The term “bivens actions” is generated from Bivens v. Six Unknown Named Agents 456 F.2d 1339 (1972), in which the Supreme Court held that a violation of one’s Fourth Amendment rights by federal officers can give rise to a federal cause of action for damages for unlawful searches and seizures. Now, bivens actions generally refer to actions for damages when there has been a violation of the U.S. Constitution by federal officers acting in the color of federal authority. The plaintiff in a bivens action must demonstrate that a constitutionally protected right has been violated by the federal officers.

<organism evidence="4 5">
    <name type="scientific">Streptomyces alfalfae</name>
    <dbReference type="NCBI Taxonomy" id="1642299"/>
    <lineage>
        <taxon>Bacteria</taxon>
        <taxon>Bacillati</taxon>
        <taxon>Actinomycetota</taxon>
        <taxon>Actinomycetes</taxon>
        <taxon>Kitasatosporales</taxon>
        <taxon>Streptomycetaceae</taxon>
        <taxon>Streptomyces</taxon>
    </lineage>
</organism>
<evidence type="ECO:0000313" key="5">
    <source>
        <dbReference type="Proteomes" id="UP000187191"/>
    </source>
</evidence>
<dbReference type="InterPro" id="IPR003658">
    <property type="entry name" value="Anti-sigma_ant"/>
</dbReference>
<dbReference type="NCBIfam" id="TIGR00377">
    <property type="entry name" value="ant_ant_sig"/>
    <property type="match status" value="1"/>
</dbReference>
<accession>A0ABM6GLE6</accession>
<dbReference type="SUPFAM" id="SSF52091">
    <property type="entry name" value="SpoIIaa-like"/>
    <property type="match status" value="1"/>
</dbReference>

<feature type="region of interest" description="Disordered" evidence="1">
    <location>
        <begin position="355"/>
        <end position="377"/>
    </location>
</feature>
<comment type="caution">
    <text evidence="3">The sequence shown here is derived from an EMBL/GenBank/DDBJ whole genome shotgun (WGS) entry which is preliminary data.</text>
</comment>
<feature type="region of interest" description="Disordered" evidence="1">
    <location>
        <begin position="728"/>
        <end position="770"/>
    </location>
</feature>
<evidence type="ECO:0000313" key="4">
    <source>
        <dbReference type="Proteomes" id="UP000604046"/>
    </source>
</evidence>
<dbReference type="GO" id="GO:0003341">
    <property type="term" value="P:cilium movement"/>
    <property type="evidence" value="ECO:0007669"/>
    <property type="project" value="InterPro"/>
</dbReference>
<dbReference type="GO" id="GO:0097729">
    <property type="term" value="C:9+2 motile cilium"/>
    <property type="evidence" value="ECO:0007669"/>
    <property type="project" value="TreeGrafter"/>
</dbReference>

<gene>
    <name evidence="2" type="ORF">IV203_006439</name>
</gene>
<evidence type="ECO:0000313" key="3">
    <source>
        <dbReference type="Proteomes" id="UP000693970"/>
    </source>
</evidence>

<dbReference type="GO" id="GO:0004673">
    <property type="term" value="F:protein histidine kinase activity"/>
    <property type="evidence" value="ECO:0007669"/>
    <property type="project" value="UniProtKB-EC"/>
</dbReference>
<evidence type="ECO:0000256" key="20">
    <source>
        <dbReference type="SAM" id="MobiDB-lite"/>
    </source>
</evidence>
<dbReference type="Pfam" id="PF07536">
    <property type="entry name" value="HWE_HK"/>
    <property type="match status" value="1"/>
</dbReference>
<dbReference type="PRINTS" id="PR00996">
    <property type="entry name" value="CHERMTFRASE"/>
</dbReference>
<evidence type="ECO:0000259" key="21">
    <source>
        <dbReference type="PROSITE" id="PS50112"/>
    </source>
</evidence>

There are some exceptions to bivens actions. Nixon v. Fitzgerald 457 U.S. 731 (1982) held that the President of United States is entitled absolute immunity from bivens actions. Butz v. Economou 438 U.S. 478 (1978) found that officers engaged in adjudicatory functions are entitled to absolute immunity from damages for their judicial acts.
Bivens v. Six Unknown Named Agents 456 F.2d 1339 (1972) : http://www.law.cornell.edu/supremecourt/text/403/388